Conroe lobbies residents to help in lake preservation


Conservationist Jane Conroe displays the placard designating the Rappole residence on North Lake Drive as the first Chautauqua residence to be honored as a watershed steward site. The Rappole family has encouraged development of buffer zones which protect Chautauqua Lake from the contaminants contained in rainwater runoff. Photo by Ellie Haugsby.

John Ford | Staff Writer

Sparks fly when Jane Conroe speaks.

“I’m passionate about our Chautauqua Lake,” she said, with emphasis. “The lake is in danger. The problem is the sum of an enormous number of small things that have been done during the past 100 years of development along the lakeshore and in the lake’s watershed.”

Now a 30-year resident of Chautauqua County, this Cleveland native taught high school science for 25 years in the county school system, developing an environmental science program in the process. Conroe has also been active in environmental matters, serving for several years as a vice president of the Chautauqua Watershed Conservancy. Her husband, Doug, serves as the Institution’s director of Operations.

“Now I have a platform to do what I love most,” she said.

That platform affords her a part-time paid position as a virtual apostle for cleaning up Chautauqua Lake — one convert at a time.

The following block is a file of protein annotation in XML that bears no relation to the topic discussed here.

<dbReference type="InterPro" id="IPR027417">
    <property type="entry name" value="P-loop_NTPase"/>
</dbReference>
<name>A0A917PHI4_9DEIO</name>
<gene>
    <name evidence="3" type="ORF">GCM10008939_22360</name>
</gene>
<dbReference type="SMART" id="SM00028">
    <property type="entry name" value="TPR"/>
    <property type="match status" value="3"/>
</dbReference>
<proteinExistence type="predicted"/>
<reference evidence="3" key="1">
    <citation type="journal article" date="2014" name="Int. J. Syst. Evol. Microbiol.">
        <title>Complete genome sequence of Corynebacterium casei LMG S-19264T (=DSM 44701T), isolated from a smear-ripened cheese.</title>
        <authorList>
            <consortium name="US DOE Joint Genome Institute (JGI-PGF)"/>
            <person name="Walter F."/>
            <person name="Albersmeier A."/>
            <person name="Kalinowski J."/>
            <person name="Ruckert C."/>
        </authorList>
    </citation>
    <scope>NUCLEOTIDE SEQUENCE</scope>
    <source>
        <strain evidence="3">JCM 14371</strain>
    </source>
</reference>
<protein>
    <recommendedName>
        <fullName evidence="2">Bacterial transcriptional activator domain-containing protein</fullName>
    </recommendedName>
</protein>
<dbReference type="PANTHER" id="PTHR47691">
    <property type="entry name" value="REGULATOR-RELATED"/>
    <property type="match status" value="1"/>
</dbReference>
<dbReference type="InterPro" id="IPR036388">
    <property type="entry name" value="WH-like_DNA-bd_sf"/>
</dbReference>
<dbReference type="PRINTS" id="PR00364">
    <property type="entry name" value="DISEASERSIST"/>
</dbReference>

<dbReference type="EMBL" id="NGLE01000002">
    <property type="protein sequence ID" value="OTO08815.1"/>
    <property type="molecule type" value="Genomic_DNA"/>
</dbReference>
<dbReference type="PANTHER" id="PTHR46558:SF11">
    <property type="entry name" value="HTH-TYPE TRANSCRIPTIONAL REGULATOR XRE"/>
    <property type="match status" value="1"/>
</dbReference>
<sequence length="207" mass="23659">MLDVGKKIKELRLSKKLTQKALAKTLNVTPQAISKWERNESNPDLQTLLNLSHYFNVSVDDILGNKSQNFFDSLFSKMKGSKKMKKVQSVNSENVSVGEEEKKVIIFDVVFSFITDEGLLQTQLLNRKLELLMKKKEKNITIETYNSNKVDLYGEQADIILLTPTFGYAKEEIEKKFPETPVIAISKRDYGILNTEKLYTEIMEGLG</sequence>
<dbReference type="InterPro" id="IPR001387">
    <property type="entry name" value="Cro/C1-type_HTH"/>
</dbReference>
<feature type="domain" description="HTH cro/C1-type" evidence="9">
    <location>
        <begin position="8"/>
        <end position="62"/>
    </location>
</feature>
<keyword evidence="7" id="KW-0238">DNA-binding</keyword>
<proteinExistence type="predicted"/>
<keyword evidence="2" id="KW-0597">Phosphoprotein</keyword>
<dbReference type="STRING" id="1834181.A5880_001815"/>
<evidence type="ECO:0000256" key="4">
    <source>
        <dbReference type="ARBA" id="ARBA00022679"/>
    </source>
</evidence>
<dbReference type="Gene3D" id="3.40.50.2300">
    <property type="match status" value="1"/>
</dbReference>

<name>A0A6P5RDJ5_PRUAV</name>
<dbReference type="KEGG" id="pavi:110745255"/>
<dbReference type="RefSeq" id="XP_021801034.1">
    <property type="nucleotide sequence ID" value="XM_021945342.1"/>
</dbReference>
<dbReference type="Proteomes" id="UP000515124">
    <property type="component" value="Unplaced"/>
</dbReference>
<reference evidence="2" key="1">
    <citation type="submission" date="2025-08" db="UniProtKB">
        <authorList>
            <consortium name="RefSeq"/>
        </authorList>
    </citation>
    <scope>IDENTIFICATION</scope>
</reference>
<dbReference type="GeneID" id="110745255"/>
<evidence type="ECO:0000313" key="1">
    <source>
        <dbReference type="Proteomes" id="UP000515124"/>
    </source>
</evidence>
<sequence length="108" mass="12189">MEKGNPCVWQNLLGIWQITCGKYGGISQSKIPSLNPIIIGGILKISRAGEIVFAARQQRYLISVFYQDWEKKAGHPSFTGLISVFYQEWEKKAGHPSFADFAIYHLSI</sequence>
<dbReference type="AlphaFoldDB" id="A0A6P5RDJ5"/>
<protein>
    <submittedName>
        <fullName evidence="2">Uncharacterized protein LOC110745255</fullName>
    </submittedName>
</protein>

Establishment of Conroe’s position was one of the prescriptions of the 2010 Chautauqua Lake Watershed Management Plan, a report produced as the result of the active collaboration of several different groups with stakes in the lake and its future, ranging from the Chautauqua County Visitors’ Bureau to the Sportsmen’s Association.

Conroe and her colleague Deb Naylor, an environmentalist, geographer and engineer with extensive experience overseas, are essentially splitting a full-time position for two years. They began last month.

Naylor has so far “operated mostly behind the scenes. I try to focus on the big picture, preparing literature for circulation and meeting with county planning officials and larger landowners,” she said. “I’m now hard at work on a large project to map the entire lake watershed. This should give us the overview we need to identify sources of lake degradation.”

“I love this division of labor,” Conroe enthuses. “Deb can handle the macro issues. That leaves me to proselytize property owners.

“Let me tell you about the other day. A group of property owners across the lake from the Institution heard about my mission and invited me to speak with them. Their shoreline had been eroded by last winter’s storms and the floods of this spring, and they were divided about how to protect and nurture the shore,” she recalled.

“Some residents said, ‘Get rid of those weeds.’ Others felt the weeds actually facilitated the natural process of rebuilding and revitalizing the shoreline. We talked for a while, animatedly at times. When I left, I had convinced them that letting the weeds do their work was best. I felt that we had saved a bit of the lake shore, and it doesn’t get any better than that for me.”

“Last week,” she continued, “a property owner from near Lakewood called me. He was dismayed that a creek, which crosses his property, had eroded its bed over the years, to the point that he can no longer walk across it. I think the spring floods got his attention, too.